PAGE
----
Deworming your puppy is a critical part of his puppy care. 98% of all puppies are born with worms that they contracted before they were born from their mother.
There are many different species of worms which can affect your puppy's growth and development. These worms are intestinal parasites, and contrary to popular belief, you probably won't see them in the puppy's stool unless they have a severe infestation.
The most common type of worm found in puppies are roundworms. Roundworms, as you might expect, are round, and a common description is spaghetti-like. These ascarids are very common in nature and can survive outside a host in a cyst stage for a long time. Grassy areas are common places to find any number of parasitic cysts.
Tapeworms are among the most difficult to get rid of. They are a flat, segmented worm.
The head of the tapeworm burrows into the intestine wall and segments break off and are expelled with the feces. You may see wriggling rice-like segments in the stool or dry sawdust-like flakes stuck in the coat around the puppy's anus. Each segment contains thousands of eggs and ingestion will cause a recurrent infestation.
Fleas are the vector for the tapeworm. They carry the tapeworm from one host to the next. When an animal bites a flea, the tapeworm finds it's way to the digestive tract where it sets up camp. Tapeworms can be very difficult to get rid of. Dislodging the head can require multiple de-worming attempts. If you do not kill the worm at the source, it can and will regenerate from the head.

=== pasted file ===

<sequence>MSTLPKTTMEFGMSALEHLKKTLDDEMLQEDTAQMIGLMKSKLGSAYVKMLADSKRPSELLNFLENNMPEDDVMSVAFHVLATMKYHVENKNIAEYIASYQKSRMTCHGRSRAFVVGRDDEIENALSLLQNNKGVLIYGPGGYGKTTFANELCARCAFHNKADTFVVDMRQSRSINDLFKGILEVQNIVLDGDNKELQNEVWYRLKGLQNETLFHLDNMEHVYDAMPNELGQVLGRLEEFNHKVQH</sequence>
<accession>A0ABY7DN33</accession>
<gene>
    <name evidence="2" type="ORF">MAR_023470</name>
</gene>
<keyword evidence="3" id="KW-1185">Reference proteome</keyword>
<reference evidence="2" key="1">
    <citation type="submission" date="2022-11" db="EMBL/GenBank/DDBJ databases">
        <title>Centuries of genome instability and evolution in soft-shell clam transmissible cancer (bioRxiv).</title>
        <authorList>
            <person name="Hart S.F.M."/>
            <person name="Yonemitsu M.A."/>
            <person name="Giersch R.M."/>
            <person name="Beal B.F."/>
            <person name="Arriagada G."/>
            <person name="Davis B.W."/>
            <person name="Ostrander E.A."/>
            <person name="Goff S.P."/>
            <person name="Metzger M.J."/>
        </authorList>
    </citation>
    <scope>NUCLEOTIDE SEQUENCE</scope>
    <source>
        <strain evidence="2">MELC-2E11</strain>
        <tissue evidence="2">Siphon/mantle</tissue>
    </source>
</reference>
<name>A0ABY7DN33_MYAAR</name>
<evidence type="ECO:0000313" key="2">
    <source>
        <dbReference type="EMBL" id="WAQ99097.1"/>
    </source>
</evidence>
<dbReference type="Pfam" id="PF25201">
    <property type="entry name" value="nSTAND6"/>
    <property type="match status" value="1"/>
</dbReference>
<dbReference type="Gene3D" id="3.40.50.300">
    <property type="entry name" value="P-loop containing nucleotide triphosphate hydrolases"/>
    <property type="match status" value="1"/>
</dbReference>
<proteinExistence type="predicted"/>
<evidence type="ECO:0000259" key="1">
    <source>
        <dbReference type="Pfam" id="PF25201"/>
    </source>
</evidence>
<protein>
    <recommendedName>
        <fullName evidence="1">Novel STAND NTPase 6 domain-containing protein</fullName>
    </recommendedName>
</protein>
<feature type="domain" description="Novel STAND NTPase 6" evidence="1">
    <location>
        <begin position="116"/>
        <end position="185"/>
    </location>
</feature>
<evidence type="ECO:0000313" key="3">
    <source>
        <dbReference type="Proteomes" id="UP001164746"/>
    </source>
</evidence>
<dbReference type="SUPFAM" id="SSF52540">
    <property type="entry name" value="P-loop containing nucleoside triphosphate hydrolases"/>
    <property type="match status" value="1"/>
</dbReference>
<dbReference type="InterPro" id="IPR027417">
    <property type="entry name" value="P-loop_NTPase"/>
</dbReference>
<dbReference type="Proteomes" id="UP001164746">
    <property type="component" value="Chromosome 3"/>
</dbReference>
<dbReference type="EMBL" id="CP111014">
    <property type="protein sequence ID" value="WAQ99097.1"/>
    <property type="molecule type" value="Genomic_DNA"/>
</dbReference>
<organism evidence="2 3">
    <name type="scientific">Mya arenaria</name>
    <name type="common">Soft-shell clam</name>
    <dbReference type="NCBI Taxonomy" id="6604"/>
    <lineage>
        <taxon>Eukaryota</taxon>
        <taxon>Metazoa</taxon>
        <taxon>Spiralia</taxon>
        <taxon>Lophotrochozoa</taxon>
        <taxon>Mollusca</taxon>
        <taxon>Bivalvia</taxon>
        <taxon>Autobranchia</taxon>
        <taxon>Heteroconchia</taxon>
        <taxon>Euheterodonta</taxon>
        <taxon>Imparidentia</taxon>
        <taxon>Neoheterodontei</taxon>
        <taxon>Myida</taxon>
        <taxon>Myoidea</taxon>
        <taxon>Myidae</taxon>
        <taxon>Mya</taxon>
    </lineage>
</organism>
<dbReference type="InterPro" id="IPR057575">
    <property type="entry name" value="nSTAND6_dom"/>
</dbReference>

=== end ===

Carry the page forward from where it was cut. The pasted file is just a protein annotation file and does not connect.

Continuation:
There are actually very few medications that work against tapeworms. Many of which can be very hard on the puppy. Whichever medication you choose, you should be sure to consult your veterinarian before you use it. Drontal is the best general de-wormer on the market today. It is a wide spectrum de-wormer and does get tapes, most do not. If your puppy definitely has tapes, it is a good idea to follow up with a species specific dewormer. That is, one that just gets tapes.
When de-worming your puppy, you need to repeat it at least twice, three times is better still. The procedure needs to be done at two week intervals. To follow the life-cycle of the parasite. Most eggs will hatch in that two weeks. The first medication kills anything that is its adult stage, the follow up treatments kill anything that has hatched in the mean time. You can see why it may be advisable to repeat it a third time, just in case any residual eggs had yet to hatch or, any remaining adults laid new eggs.
It is a good idea to follow the final worming with a microscopic fecal exam done at your vet's office a couple weeks after the final de-worming. Just to make sure no eggs are present. Your vet will need a very fresh fecal sample. Usually no more than an hour old.
Intestinal parasites can cause many problems for the puppy. They can become malnourished, despite how much they eat. If they are always sharing their nutrition with their unwelcome companions they won't grow well. They will be more susceptible to disease despite vaccines. They may have chronic diarrhea and vomiting and never reach their standard body weight or muscle mass.
Some species of intestinal parasites are transmissible to humans. Mainly children who have a less developed immune system and are more likely to be in the vicinity of the worms or eggs. Round worms especially can infect young children. Children inadvertently put their hands in their mouth or roll around in the grass with the puppy. It is possible, though less likely to contract other species of worms as well.
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